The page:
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The Massive Myth That Introverts Are Passive
Passivity means just letting things happen to you and not taking an active role in your life or the world. Introverts are not by nature passive.
“Introversion is characterized by reserve, passivity, thoughtfulness, and a preference to keep emotional states private.” Passivity? Whoa! This quote comes from a British website whose articles are all reviewed before publication by psychology Ph.Ds. Checked or not, this part of their generalization doesn’t jibe with reality. Let’s consider why.
A passive person lets things happen to them, instead of shaping their destiny in small-scale interactions or in their life as a whole. An introvert tends to prefer solitude more than social hubbub and values the inner, contemplative side of existence.
The traits of passivity and introversion don’t correlate. There are passive extroverts, who hang around people a lot and follow their decisions about what to do when. They rarely take initiative. There are active introverts, who have definite ideas about what to do when and implement them most of the time. They might be spending more time than average alone, as a way of furthering private projects or just staying content. That doesn’t make them passive. And of course, the other two possibilities exist, too: active extroverts and passive introverts.
With that said, I can see how this linkage might have arisen. Introverts don’t like to talk for the sake of talking. We may keep things inside longer than other people because we process events either on our own or only with trusted intimates. To others, this might look like going along with outside pressures, letting the winds of fate push us. But it isn’t that. In Thoreau’s memorable phrase, it’s us “marching to a different drummer.”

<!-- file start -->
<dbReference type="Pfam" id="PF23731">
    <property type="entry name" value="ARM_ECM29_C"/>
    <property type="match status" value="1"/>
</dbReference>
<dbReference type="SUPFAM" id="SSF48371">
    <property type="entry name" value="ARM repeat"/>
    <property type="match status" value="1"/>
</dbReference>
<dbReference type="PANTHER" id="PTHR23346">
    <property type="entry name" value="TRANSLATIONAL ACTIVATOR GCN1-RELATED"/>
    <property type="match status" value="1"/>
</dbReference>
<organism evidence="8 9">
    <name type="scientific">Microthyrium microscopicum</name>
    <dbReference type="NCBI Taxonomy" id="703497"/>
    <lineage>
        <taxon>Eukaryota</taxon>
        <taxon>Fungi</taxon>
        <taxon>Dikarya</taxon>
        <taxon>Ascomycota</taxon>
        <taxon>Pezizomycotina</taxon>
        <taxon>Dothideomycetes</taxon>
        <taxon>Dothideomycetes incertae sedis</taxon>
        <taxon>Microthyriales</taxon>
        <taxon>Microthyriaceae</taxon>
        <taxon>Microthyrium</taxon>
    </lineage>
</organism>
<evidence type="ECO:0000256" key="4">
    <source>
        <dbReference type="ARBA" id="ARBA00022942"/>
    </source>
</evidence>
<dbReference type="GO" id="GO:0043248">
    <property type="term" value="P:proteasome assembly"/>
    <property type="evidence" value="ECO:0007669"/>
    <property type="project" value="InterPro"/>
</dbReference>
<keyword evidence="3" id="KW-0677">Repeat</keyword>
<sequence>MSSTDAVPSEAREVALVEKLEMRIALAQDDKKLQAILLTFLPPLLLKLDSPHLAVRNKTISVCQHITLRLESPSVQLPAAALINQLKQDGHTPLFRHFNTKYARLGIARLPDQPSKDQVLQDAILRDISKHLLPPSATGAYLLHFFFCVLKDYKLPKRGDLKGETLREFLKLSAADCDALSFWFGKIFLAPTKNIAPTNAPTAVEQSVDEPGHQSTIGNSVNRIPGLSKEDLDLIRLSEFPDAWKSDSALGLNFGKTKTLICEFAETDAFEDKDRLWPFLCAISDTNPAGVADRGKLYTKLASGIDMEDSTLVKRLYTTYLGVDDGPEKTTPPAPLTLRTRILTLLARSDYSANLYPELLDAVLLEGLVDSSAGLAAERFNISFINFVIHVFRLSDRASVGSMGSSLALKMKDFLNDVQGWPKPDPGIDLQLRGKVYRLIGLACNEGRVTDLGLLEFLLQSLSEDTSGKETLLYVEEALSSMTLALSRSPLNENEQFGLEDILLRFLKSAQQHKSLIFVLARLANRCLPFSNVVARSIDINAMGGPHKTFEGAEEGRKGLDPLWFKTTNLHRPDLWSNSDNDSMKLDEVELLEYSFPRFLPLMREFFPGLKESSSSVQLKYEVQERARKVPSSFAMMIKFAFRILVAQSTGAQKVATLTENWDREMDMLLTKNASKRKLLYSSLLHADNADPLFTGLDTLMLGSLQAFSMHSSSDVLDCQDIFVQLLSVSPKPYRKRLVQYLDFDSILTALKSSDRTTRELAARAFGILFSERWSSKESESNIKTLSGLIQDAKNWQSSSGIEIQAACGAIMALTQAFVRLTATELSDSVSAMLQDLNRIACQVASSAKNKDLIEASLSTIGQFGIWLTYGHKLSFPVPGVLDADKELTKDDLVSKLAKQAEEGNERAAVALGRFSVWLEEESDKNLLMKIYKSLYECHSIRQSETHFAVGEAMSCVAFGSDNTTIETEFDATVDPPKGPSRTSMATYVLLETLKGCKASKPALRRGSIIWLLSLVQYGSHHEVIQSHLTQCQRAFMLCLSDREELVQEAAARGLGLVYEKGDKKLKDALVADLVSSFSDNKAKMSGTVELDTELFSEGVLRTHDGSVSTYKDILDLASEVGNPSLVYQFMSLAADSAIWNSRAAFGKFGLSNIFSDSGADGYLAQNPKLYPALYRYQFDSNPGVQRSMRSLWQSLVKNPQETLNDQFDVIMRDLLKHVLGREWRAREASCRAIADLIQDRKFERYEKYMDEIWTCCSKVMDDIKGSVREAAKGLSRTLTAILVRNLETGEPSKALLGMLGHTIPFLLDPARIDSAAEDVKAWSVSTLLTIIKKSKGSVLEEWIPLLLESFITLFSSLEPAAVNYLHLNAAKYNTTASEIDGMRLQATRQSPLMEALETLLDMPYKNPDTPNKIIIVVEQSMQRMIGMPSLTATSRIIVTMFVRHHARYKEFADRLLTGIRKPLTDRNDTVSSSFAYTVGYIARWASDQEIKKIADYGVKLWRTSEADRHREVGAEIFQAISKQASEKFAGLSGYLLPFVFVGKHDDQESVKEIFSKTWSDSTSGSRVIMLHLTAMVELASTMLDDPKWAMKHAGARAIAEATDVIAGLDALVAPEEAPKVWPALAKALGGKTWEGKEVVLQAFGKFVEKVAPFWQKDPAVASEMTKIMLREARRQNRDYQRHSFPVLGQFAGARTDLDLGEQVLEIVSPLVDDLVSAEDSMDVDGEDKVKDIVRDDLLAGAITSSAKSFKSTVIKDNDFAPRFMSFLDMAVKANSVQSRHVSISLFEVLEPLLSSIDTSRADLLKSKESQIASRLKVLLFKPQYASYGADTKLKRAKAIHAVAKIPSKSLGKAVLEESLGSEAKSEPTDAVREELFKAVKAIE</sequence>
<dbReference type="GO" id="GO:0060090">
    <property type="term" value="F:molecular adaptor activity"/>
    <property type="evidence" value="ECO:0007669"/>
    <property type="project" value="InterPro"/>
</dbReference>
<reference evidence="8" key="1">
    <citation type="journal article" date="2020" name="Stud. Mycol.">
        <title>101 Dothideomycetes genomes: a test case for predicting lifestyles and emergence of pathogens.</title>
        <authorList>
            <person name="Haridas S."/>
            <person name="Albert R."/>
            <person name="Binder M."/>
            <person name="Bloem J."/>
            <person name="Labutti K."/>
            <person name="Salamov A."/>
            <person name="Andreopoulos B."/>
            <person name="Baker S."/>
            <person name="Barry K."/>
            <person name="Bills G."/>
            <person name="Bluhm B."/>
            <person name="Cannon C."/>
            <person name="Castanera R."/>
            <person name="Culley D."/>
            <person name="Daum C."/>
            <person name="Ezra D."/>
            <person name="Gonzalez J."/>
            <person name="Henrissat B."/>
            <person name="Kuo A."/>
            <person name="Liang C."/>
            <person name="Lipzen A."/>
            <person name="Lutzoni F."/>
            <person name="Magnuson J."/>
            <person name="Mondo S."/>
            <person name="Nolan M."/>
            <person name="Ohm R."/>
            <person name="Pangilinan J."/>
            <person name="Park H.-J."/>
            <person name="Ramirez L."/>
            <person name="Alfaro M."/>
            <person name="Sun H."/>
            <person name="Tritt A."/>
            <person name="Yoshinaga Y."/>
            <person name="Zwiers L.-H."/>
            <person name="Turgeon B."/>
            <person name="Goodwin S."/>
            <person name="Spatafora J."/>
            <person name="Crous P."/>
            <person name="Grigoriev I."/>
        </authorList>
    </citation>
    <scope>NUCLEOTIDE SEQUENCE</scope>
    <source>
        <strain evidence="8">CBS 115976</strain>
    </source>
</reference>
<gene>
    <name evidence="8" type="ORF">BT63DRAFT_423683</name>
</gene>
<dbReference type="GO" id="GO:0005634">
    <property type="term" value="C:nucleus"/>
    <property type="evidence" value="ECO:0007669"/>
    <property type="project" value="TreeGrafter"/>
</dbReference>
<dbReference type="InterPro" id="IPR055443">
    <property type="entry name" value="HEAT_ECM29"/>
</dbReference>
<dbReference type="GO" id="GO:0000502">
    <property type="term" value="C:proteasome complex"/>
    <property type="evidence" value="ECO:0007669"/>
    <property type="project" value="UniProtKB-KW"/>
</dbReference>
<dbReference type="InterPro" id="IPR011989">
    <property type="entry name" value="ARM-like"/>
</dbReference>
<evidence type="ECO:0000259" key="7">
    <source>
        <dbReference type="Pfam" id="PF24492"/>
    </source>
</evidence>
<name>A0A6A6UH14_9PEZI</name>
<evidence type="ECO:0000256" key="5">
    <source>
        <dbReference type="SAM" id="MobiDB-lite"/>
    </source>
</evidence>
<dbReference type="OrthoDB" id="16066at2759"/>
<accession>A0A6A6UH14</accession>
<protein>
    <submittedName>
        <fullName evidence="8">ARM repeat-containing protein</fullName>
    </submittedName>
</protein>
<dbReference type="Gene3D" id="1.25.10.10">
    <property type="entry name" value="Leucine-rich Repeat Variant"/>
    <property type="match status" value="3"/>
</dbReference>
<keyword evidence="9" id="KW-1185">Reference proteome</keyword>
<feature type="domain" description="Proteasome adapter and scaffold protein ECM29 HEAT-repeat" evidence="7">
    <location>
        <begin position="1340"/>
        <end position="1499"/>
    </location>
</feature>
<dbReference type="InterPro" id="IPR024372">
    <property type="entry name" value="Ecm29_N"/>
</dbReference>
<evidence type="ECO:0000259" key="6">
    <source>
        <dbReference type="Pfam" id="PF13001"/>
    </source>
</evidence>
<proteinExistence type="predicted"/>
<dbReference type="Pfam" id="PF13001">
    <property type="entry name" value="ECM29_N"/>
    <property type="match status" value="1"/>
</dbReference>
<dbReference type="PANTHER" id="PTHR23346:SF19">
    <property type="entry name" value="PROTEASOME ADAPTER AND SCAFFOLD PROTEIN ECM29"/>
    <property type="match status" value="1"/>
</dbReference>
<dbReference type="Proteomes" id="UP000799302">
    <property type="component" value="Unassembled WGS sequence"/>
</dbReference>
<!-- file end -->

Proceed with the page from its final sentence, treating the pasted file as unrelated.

To keep the traits of passivity and personality separate, don’t look at reactions in the moment but rather the overall tenor of someone’s behavior. Does someone ultimately stick up for themselves, do what they believe in and prefer rather than what’s expected, and put in motion unique plans for themselves and others? Then they are not passive.
Never take silence or reserve as an indicator of passivity. Instead, it can reflect deep thinking. It can also reflect not caring about social trivialities, letting them roll off our backs. People who don’t talk much can propel themselves into a meteoric career, whether it’s “Silent Cal,” the 30th president of the United States, or film star and one-time mayor Clint Eastwood.
The same goes for people who don’t respond right away. Introverts often prefer to think before acting and take many beats longer than others to come up with the right words. It may take time for them to listen carefully, observe the circumstances and weigh pros and cons. Also, someone whose imaginative mind is galaxies away from the situation at hand can appear passive but is not.
The definition I quoted first off above fits with the stereotype many people have that decisive people are energetic, charismatic and fast-moving. Yet that profile might reflect someone who is impulsive – maybe even disastrously so. The introvert who moves and speaks slowly, without wheels turning in plain sight, might end up as rock-solid wise in their decisions and not passive in the least.
Passivity can show up as acting helpless, failing to defend oneself, apologizing all the time, expressing wishy-washy or no opinions and avoiding risks. All of those behaviors are either choices or conditioned by experience – not the inborn personality or temperament that lands one along the introvert/extrovert continuum.